A Conversation with Peggy Grande, Author and Former Executive Assistant to Ronald Reagan
Peggy discusses memories at Pepperdine, lessons learned from her time as Ronald Reagan's Executive Assistant, and the importance of intellectual diversity in education. Listen to the full conversation below or read the abbreviated transcript.
She is an international keynote speaker, TV and radio commentator, and widely published opinion writer. She was Chair of World for Brexit, a global coalition which stood in support of democracy worldwide, and was national spokesperson for a California ballot initiative.
Most recently, Peggy lived and worked in Washington, D.C. as a Presidential appointee, serving in two roles, as Executive Secretariat for the U.S. Office of Personnel Management and the Deputy Director for the President’s Commission on White House Fellowships. Peggy considers it the honor of a lifetime to have worked for two Presidents of the United States in both supportive and strategic roles.
She currently serves on the Board of Advisors for Pepperdine University’s School of Public Policy and is on the National Board for the Royal Commonwealth Society of the U.S.A. She is a graduate of Pepperdine University with a degree in Organizational Communications and Business and the mother of four children.
This interview was edited for brevity by Jordan Parrish. Listen to the full conversation near the top of this page.
Can you start by telling us about your time at Pepperdine?
Back in the day, we didn’t send out a hundred applications like students do now these days. I sent one application and thought if I don’t go to Pepperdine, I’m not going to college. Thankfully, I got in. And I wanted to stay in Southern California. The thought of going to the East Coast and being in snow terrified me.
I had such a good experience at Pepperdine. I was involved in campus ministry, at the university church, and student government. I spent a summer in Heidelberg, Germany, which was an unbelievable experience. I graduated a semester early. I just plowed through my classes. And in my last semester, I only had one class.
How do you think that your time at Pepperdine prepared you for your career after graduation?
One of the ladies, an adjunct professor, was so influential, though I didn’t realize it at the time. She taught a business writing class. I thought I was a really good writer until I turned in my first paper. I got it back from her and it was like a red pen massacre. As horrified as I was, I really took to heart everything she said. I probably learned more in that class that I use to this day than in any other.
I didn’t know that I would spend so much of my career writing. I never, I never thought of myself as a writer, but I wound up writing a book, I’m a regular opinion writer, and I work in broadcast journalism.
How did you end up working for President Reagan right out of college?
Even as a kid, I was always interested in politics and government like some kids are into cars, dinosaurs, or animals. I studied presidents and first ladies; I’d go to my elementary school library and check out every book I could about Washington, DC, and the presidents. When I came to Pepperdine, I didn’t study political science, probably because I lacked confidence that there was a place for me in the political arena. Back in the day, there weren’t that many women in politics, and I just never thought that would be something that I would do.
Ronald Reagan was president when I was in junior high, high school, and college. He resonated with me because I had studied the presidency and history. I was a communications major and he was “The Great Communicator.” And so I followed him very closely at the end of his presidency.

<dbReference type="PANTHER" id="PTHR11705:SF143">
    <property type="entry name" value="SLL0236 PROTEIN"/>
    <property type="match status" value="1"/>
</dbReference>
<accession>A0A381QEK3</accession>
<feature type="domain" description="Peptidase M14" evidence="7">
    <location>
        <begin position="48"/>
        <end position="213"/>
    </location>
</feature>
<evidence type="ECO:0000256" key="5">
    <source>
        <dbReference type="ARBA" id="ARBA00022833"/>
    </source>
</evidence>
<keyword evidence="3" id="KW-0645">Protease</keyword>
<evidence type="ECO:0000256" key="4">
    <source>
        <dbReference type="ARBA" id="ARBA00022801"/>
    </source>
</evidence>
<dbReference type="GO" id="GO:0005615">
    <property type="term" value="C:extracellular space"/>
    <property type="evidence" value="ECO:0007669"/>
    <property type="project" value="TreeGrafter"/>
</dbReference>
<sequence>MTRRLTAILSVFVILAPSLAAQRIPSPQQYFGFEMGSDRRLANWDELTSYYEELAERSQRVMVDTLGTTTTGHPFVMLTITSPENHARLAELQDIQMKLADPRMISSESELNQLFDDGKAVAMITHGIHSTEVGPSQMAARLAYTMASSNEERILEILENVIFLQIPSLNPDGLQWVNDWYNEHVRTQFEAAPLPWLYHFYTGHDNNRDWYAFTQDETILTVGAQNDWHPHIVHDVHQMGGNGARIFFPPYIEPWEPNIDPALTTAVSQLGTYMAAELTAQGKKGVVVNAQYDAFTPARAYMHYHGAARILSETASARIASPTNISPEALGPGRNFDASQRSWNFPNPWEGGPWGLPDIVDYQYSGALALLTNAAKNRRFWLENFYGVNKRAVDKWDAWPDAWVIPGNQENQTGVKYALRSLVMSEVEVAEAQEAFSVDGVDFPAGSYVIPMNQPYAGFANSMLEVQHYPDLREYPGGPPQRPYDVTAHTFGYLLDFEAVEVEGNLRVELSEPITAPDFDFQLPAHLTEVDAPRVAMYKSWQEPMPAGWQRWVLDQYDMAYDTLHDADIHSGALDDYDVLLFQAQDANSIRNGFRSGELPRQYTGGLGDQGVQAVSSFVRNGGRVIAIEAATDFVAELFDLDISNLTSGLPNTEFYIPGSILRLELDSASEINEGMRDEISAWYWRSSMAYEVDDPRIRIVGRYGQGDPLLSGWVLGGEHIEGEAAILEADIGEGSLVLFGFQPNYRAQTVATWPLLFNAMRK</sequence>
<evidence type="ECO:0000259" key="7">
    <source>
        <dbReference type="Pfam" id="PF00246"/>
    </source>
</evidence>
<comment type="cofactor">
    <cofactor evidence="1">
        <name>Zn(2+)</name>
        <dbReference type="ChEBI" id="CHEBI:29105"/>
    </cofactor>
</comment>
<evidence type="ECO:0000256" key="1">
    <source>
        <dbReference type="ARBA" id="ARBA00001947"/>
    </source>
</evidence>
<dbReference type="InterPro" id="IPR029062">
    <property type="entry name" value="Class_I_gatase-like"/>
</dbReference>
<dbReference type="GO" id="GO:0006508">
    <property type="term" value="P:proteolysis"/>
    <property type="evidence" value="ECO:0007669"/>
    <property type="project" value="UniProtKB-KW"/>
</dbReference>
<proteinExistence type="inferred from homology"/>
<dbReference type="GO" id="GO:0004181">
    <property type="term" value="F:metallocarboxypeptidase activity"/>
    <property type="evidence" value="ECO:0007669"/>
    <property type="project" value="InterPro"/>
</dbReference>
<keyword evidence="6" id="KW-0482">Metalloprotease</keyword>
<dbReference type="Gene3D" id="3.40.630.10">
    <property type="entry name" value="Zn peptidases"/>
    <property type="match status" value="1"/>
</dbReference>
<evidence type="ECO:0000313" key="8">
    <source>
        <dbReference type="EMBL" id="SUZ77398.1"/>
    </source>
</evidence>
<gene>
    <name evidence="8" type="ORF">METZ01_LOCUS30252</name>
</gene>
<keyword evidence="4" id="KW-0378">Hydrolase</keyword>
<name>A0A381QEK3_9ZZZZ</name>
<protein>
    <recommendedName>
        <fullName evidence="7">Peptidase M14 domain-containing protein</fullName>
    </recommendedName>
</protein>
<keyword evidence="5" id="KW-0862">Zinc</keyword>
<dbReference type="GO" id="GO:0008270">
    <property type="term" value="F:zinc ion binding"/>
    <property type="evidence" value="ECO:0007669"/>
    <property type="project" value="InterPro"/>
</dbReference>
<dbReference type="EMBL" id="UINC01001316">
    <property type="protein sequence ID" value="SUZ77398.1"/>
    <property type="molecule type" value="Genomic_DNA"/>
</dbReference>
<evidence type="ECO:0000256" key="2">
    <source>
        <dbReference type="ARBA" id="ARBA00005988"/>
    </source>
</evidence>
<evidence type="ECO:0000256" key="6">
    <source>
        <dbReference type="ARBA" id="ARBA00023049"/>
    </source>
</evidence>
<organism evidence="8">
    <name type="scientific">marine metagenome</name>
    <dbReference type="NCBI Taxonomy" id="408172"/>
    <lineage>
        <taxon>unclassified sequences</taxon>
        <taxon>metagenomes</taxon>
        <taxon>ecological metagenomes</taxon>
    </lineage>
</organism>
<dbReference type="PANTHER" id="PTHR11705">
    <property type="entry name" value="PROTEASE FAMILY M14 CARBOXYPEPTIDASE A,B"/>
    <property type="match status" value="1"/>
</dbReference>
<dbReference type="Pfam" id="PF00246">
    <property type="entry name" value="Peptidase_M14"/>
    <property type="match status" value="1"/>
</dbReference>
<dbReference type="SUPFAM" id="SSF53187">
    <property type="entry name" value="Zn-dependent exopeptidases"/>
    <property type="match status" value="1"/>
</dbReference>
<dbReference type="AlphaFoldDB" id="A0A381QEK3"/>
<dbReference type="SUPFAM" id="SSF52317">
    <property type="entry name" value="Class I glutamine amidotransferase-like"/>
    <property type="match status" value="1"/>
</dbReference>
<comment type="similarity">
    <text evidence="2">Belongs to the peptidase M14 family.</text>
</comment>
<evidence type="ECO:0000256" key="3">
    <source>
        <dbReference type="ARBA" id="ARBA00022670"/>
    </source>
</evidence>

The second post-presidency speech he made was at Pepperdine University. I overslept my alarm, so I wound up with bad seats in the Firestone Fieldhouse. I came across the pictures from the event not too long ago, and it’s like one of those Where’s Waldo? books: I’m up in the rafters and there’s little tiny Ronald Reagan down on the stage. But I was the happiest person in the world. I never imagined that one day I would work for him.
In the summer of 1989, I wrote a letter to the office of Ronald Reagan and asked for an opportunity to do my internship there in the fall. I never expected to hear back, but I remember standing in my Pepperdine dorm room when the phone rings, and it’s a woman calling from the office of Ronald Reagan. I was shocked, scared, and surprised. But I was thrilled. I knew that even if I only interviewed, it would be that happiest, most exciting day in my life.
After the interview, it’s a little bit embarrassing, but I was sitting in the lobby, waiting for parking validation. And suddenly Ronald Reagan was walking toward me through the lobby. And I panicked. It never dawned on me that Ronald Reagan might actually work in the office of Ronald Reagan. He was flanked by the Secret Service. I was very scared they were going to arrest me or shoot me. And so I just thought about what I would do if the flag was passing by. I stood up, put my hand over my heart, and didn’t even look at him, just kind of stared off in a non-threatening way. But Ronald Reagan walked right over to me, stuck out his hand, and introduced himself to me. I will always remember that moment of looking into those beautiful, sparkling, twinkling blue eyes and knowing that Ronald Reagan had seen me. What a powerful, wonderful moment that I will cherish forever.
So what lessons did you take from your time working there?
First, you’ll never get a job you don’t apply for. You will never accomplish anything that you don’t intend to set out and pursue. And so I would encourage people to realize that, as my Dad told me, somebody’s got to have the job you want, and [that] might as well be you.
I encourage people to dream big, and to lean in to opportunity. I never even dreamed of working with Reagan because I didn’t think it was possible. But I guess I did dream just enough to put the paper in the typewriter and type a letter and send it off.
I would especially encourage young women to pursue opportunities. I didn’t really have models of what a working mom looks like. I questioned if a career was something that a woman of faith was supposed to have. But in the end, I vowed that I was going to lean into my career. Because of that, I got so interconnected with the Reagans. I’d like to think that I become such an asset to them that when I needed time off to have a baby, they wanted me to come back. This was before the days of laws that have protected my job. That made it possible for me to continue with a career while also being a wife and a mother.